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Chapter 12 — HOW TO MAKE A TRADE
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HOW TO MAKE A TRADE

HOW TO MAKE A TRADE

Now that you know a bit more about how to set price targets and when to buy or sell a stock, it’s time to discuss how exactly you make a trade. It’s not as simple as just clicking a “buy” button, but it’s definitely not brain surgery either. To get started, it’s important to know how to appropriately deal with commissions, the differences between a market, limit and stop order and how to place these orders with a broker.

HOW TO MAKE A TRADE

ELEMENTS OF A TRADE TICKER

First of all, to make a trade, you need to pick your transaction type - where you define if you wish to buy, sell, or sell short. It basically defines what you are attempting to do with the stock.

The ticker, or rather, the abbreviated name of the stock that you are purchasing is also present as well as the order type, where you define whether the order is a market, limit or stop order. You can find more on this in a later section.

Quantity, meanwhile, indicates the number of shares of that stock that you wish to trade and will factor into the total cost of your transaction based on the current market value of that stock.

Another important element is the duration where you have the option of choosing a day or good ‘til cancel (GTC). A day order is an order that will only be good during market hours on that specific trading day. If the order is not filled by then, it will not be executed and a new order will be required if you wish to continue with that trade. A GTC order will be good until it is executed or canceled. After placing an order, an investor has the right to cancel that order at any time as long as the trade has not been executed to that point.

COMMISSIONS

Lastly, the commission, as well as the estimated total, are given to you on the trade ticket as well, although the final price will not be determined until the trade is executed.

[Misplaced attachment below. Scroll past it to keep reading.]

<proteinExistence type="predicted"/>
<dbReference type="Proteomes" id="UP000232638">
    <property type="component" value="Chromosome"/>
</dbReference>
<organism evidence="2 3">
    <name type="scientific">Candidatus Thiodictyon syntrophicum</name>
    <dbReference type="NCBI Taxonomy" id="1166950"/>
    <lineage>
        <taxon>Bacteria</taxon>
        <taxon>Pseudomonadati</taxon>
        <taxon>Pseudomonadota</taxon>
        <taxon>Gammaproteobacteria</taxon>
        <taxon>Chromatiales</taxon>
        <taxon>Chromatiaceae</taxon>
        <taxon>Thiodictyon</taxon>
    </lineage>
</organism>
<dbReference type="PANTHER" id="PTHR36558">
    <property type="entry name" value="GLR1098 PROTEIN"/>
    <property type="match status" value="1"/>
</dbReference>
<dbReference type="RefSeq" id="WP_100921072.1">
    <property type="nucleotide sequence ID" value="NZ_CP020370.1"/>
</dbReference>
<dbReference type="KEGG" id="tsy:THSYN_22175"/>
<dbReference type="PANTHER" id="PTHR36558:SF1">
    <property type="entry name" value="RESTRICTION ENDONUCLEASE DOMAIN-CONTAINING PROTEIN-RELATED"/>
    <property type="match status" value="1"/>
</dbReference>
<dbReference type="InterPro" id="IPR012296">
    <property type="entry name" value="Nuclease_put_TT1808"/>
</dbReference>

As mentioned before, commissions are a crucial part of making a trade since they represent a potentially significant cost. For example, if you purchase 10 shares at $50 per share, totaling a $500 investment at an $8 commission, representing 1.6% of the total purchase, this means that your investment will need to increase by 3.2% (double because you pay $16 total for buying and then selling) for you to break even on the purchase.

As such, it is important to try to increase your total purchase in order to decrease the percentage of the purchase the commission represents. 3.2% isn’t bad at the end of the day, but if your price target is a 10% gain, the commission will take away 30% of your profits.

MARKET, LIMIT, AND STOP ORDERS

When making a trade, it is crucial to understand the differences between order types. These three different order types can be quite crucial in your ordering strategy.

Market Orders can be summed up as “I want this stock now” no matter the price. Essentially, it is an order to buy or sell a stock at the best available price. It guarantees execution, but not necessarily at a particular price. As such, traders should use this type of order only when they need to get the trade done now.

A quick but very important note: It is a best practice to avoid executing a market order outside of normal trading hours. For example, if a news story comes out after the market closes after you have placed a market order, the market may react in a very unpredictable way, causing a significant change in price when the market opens the next day. As such, you may pay a price for the stock that is considerably different from what you expected. This potential difference is referred to as a gap in price.

Limit Orders is appropriate when you want a specific price (or better) and guarantees a price but not actual execution. A limit order might make sense if:

  • You are buying and want a lower price since a limit order will let you specify a price under the current market price.

  • You are selling and want a higher price since a limit order will let you specify a price over the current market price.

Stop Orders are orders to buy or sell a stock at a specific price.

As such, a sell stop order is synonymous with damage control. Essentially, with a sell stop order, you identify a precise price that will activate your order to sell the stock which limits the damage if the stock takes a sudden dive. Once triggered, it becomes a market order executed on the next trade.

Additionally, a buy stop order consists of identifying a specific price that will trigger a purchase of the stock, preventing the potential gains from getting away from you.

Quiz

You place a sell limit order of 100 AAPL GTC at a price above the current market price. During that day, the market price never reaches your limit price and the market closes without your trade being executed. What will happen to your sell order the following open market day?

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  • 1
    It will be automatically cancelled when the market opens that day.
  • 2
    It will be executed as a market order since the market never reached the limit price during the previous day .
  • 3
    It will be automatically entered with the same parameters as when it was first input and stay open until it either gets executed or you cancel it.
  • 4
    It will be open during the market open hours. But, unless it was executed, it will be automatically cancelled at the closing of the market that day.
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